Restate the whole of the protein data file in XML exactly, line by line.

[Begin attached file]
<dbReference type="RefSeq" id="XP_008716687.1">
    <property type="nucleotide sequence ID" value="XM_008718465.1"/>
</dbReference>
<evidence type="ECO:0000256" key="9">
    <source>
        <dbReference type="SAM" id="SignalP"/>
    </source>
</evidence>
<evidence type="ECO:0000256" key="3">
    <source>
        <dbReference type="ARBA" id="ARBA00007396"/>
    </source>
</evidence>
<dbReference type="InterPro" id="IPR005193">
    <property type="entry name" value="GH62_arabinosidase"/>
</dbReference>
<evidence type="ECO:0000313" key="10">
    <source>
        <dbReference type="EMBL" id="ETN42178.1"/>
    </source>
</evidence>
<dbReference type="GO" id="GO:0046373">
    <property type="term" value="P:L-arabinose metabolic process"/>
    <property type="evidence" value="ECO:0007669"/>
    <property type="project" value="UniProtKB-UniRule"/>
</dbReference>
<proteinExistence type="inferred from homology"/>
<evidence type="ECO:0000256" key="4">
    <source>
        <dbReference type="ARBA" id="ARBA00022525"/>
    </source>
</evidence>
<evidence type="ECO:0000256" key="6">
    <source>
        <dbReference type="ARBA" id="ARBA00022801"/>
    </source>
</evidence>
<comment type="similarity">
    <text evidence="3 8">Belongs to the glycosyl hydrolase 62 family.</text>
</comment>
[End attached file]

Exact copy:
<dbReference type="RefSeq" id="XP_008716687.1">
    <property type="nucleotide sequence ID" value="XM_008718465.1"/>
</dbReference>
<evidence type="ECO:0000256" key="9">
    <source>
        <dbReference type="SAM" id="SignalP"/>
    </source>
</evidence>
<evidence type="ECO:0000256" key="3">
    <source>
        <dbReference type="ARBA" id="ARBA00007396"/>
    </source>
</evidence>
<dbReference type="InterPro" id="IPR005193">
    <property type="entry name" value="GH62_arabinosidase"/>
</dbReference>
<evidence type="ECO:0000313" key="10">
    <source>
        <dbReference type="EMBL" id="ETN42178.1"/>
    </source>
</evidence>
<dbReference type="GO" id="GO:0046373">
    <property type="term" value="P:L-arabinose metabolic process"/>
    <property type="evidence" value="ECO:0007669"/>
    <property type="project" value="UniProtKB-UniRule"/>
</dbReference>
<proteinExistence type="inferred from homology"/>
<evidence type="ECO:0000256" key="4">
    <source>
        <dbReference type="ARBA" id="ARBA00022525"/>
    </source>
</evidence>
<evidence type="ECO:0000256" key="6">
    <source>
        <dbReference type="ARBA" id="ARBA00022801"/>
    </source>
</evidence>
<comment type="similarity">
    <text evidence="3 8">Belongs to the glycosyl hydrolase 62 family.</text>
</comment>